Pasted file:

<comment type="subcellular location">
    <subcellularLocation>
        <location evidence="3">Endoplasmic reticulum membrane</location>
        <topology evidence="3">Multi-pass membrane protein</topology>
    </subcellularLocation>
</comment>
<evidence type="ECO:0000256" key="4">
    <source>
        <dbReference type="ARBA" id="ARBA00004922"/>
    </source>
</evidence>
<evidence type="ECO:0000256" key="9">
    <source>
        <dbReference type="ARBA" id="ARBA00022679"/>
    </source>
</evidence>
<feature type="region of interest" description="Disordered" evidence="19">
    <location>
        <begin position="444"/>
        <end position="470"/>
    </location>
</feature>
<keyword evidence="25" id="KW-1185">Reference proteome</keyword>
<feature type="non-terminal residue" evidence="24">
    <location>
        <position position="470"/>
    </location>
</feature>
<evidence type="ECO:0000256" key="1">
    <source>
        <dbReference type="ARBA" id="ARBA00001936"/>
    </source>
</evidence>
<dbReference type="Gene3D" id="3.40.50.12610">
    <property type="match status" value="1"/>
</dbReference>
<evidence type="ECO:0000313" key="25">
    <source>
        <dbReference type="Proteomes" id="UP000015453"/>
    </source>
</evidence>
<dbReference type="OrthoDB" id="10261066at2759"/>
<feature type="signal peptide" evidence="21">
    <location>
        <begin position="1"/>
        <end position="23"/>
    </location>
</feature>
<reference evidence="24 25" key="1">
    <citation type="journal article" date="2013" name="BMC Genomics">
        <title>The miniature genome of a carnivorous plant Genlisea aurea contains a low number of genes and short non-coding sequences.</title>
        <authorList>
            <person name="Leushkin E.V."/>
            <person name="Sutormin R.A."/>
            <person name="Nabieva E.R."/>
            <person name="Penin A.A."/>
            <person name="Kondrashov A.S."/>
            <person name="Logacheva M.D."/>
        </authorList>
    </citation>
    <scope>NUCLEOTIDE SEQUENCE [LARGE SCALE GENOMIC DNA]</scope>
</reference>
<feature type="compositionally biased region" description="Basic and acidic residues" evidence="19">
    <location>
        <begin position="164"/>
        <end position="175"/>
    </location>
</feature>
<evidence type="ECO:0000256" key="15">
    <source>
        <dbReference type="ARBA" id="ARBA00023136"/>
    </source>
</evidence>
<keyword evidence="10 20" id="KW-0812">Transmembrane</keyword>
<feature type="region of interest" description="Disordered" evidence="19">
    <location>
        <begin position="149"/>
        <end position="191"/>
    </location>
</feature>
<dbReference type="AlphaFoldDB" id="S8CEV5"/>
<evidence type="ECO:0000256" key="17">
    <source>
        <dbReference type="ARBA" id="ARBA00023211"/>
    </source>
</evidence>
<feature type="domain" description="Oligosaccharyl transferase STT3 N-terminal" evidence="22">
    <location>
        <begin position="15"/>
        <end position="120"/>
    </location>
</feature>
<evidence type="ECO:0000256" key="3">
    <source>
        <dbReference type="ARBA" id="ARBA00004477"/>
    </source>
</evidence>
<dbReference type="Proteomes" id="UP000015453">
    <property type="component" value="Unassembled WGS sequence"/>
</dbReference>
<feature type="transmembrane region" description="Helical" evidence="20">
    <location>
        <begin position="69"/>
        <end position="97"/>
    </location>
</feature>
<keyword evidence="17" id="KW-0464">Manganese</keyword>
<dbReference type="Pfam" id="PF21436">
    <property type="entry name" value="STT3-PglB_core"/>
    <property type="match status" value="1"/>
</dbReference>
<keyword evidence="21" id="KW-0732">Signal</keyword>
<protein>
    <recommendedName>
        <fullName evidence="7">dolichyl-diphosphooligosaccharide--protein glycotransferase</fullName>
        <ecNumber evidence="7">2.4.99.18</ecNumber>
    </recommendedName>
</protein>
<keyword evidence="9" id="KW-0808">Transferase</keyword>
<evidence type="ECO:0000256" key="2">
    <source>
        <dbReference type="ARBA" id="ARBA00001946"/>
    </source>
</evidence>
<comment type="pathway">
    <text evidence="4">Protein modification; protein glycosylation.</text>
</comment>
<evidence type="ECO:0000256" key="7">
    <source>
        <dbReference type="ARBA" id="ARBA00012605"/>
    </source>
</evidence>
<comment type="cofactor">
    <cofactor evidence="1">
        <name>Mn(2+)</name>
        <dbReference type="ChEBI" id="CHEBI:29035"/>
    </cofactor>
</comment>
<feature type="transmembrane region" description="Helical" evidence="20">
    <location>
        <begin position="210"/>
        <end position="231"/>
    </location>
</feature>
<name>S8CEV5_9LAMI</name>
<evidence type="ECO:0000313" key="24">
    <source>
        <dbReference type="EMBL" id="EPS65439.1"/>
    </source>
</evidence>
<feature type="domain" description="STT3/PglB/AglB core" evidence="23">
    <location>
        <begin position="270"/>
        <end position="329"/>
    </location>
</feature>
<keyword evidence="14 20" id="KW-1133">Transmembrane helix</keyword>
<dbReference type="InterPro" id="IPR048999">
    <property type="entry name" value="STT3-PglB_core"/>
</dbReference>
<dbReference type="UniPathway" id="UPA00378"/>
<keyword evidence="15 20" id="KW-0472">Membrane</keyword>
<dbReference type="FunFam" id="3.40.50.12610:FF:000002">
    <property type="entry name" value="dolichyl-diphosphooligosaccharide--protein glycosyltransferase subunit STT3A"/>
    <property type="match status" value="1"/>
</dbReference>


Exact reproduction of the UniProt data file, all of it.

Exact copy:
<comment type="subcellular location">
    <subcellularLocation>
        <location evidence="3">Endoplasmic reticulum membrane</location>
        <topology evidence="3">Multi-pass membrane protein</topology>
    </subcellularLocation>
</comment>
<evidence type="ECO:0000256" key="4">
    <source>
        <dbReference type="ARBA" id="ARBA00004922"/>
    </source>
</evidence>
<evidence type="ECO:0000256" key="9">
    <source>
        <dbReference type="ARBA" id="ARBA00022679"/>
    </source>
</evidence>
<feature type="region of interest" description="Disordered" evidence="19">
    <location>
        <begin position="444"/>
        <end position="470"/>
    </location>
</feature>
<keyword evidence="25" id="KW-1185">Reference proteome</keyword>
<feature type="non-terminal residue" evidence="24">
    <location>
        <position position="470"/>
    </location>
</feature>
<evidence type="ECO:0000256" key="1">
    <source>
        <dbReference type="ARBA" id="ARBA00001936"/>
    </source>
</evidence>
<dbReference type="Gene3D" id="3.40.50.12610">
    <property type="match status" value="1"/>
</dbReference>
<evidence type="ECO:0000313" key="25">
    <source>
        <dbReference type="Proteomes" id="UP000015453"/>
    </source>
</evidence>
<dbReference type="OrthoDB" id="10261066at2759"/>
<feature type="signal peptide" evidence="21">
    <location>
        <begin position="1"/>
        <end position="23"/>
    </location>
</feature>
<reference evidence="24 25" key="1">
    <citation type="journal article" date="2013" name="BMC Genomics">
        <title>The miniature genome of a carnivorous plant Genlisea aurea contains a low number of genes and short non-coding sequences.</title>
        <authorList>
            <person name="Leushkin E.V."/>
            <person name="Sutormin R.A."/>
            <person name="Nabieva E.R."/>
            <person name="Penin A.A."/>
            <person name="Kondrashov A.S."/>
            <person name="Logacheva M.D."/>
        </authorList>
    </citation>
    <scope>NUCLEOTIDE SEQUENCE [LARGE SCALE GENOMIC DNA]</scope>
</reference>
<feature type="compositionally biased region" description="Basic and acidic residues" evidence="19">
    <location>
        <begin position="164"/>
        <end position="175"/>
    </location>
</feature>
<evidence type="ECO:0000256" key="15">
    <source>
        <dbReference type="ARBA" id="ARBA00023136"/>
    </source>
</evidence>
<keyword evidence="10 20" id="KW-0812">Transmembrane</keyword>
<feature type="region of interest" description="Disordered" evidence="19">
    <location>
        <begin position="149"/>
        <end position="191"/>
    </location>
</feature>
<dbReference type="AlphaFoldDB" id="S8CEV5"/>
<evidence type="ECO:0000256" key="17">
    <source>
        <dbReference type="ARBA" id="ARBA00023211"/>
    </source>
</evidence>
<feature type="domain" description="Oligosaccharyl transferase STT3 N-terminal" evidence="22">
    <location>
        <begin position="15"/>
        <end position="120"/>
    </location>
</feature>
<evidence type="ECO:0000256" key="3">
    <source>
        <dbReference type="ARBA" id="ARBA00004477"/>
    </source>
</evidence>
<dbReference type="Proteomes" id="UP000015453">
    <property type="component" value="Unassembled WGS sequence"/>
</dbReference>
<feature type="transmembrane region" description="Helical" evidence="20">
    <location>
        <begin position="69"/>
        <end position="97"/>
    </location>
</feature>
<keyword evidence="17" id="KW-0464">Manganese</keyword>
<dbReference type="Pfam" id="PF21436">
    <property type="entry name" value="STT3-PglB_core"/>
    <property type="match status" value="1"/>
</dbReference>
<keyword evidence="21" id="KW-0732">Signal</keyword>
<protein>
    <recommendedName>
        <fullName evidence="7">dolichyl-diphosphooligosaccharide--protein glycotransferase</fullName>
        <ecNumber evidence="7">2.4.99.18</ecNumber>
    </recommendedName>
</protein>
<keyword evidence="9" id="KW-0808">Transferase</keyword>
<evidence type="ECO:0000256" key="2">
    <source>
        <dbReference type="ARBA" id="ARBA00001946"/>
    </source>
</evidence>
<comment type="pathway">
    <text evidence="4">Protein modification; protein glycosylation.</text>
</comment>
<evidence type="ECO:0000256" key="7">
    <source>
        <dbReference type="ARBA" id="ARBA00012605"/>
    </source>
</evidence>
<comment type="cofactor">
    <cofactor evidence="1">
        <name>Mn(2+)</name>
        <dbReference type="ChEBI" id="CHEBI:29035"/>
    </cofactor>
</comment>
<feature type="transmembrane region" description="Helical" evidence="20">
    <location>
        <begin position="210"/>
        <end position="231"/>
    </location>
</feature>
<name>S8CEV5_9LAMI</name>
<evidence type="ECO:0000313" key="24">
    <source>
        <dbReference type="EMBL" id="EPS65439.1"/>
    </source>
</evidence>
<feature type="domain" description="STT3/PglB/AglB core" evidence="23">
    <location>
        <begin position="270"/>
        <end position="329"/>
    </location>
</feature>
<keyword evidence="14 20" id="KW-1133">Transmembrane helix</keyword>
<dbReference type="InterPro" id="IPR048999">
    <property type="entry name" value="STT3-PglB_core"/>
</dbReference>
<dbReference type="UniPathway" id="UPA00378"/>
<keyword evidence="15 20" id="KW-0472">Membrane</keyword>
<dbReference type="FunFam" id="3.40.50.12610:FF:000002">
    <property type="entry name" value="dolichyl-diphosphooligosaccharide--protein glycosyltransferase subunit STT3A"/>
    <property type="match status" value="1"/>
</dbReference>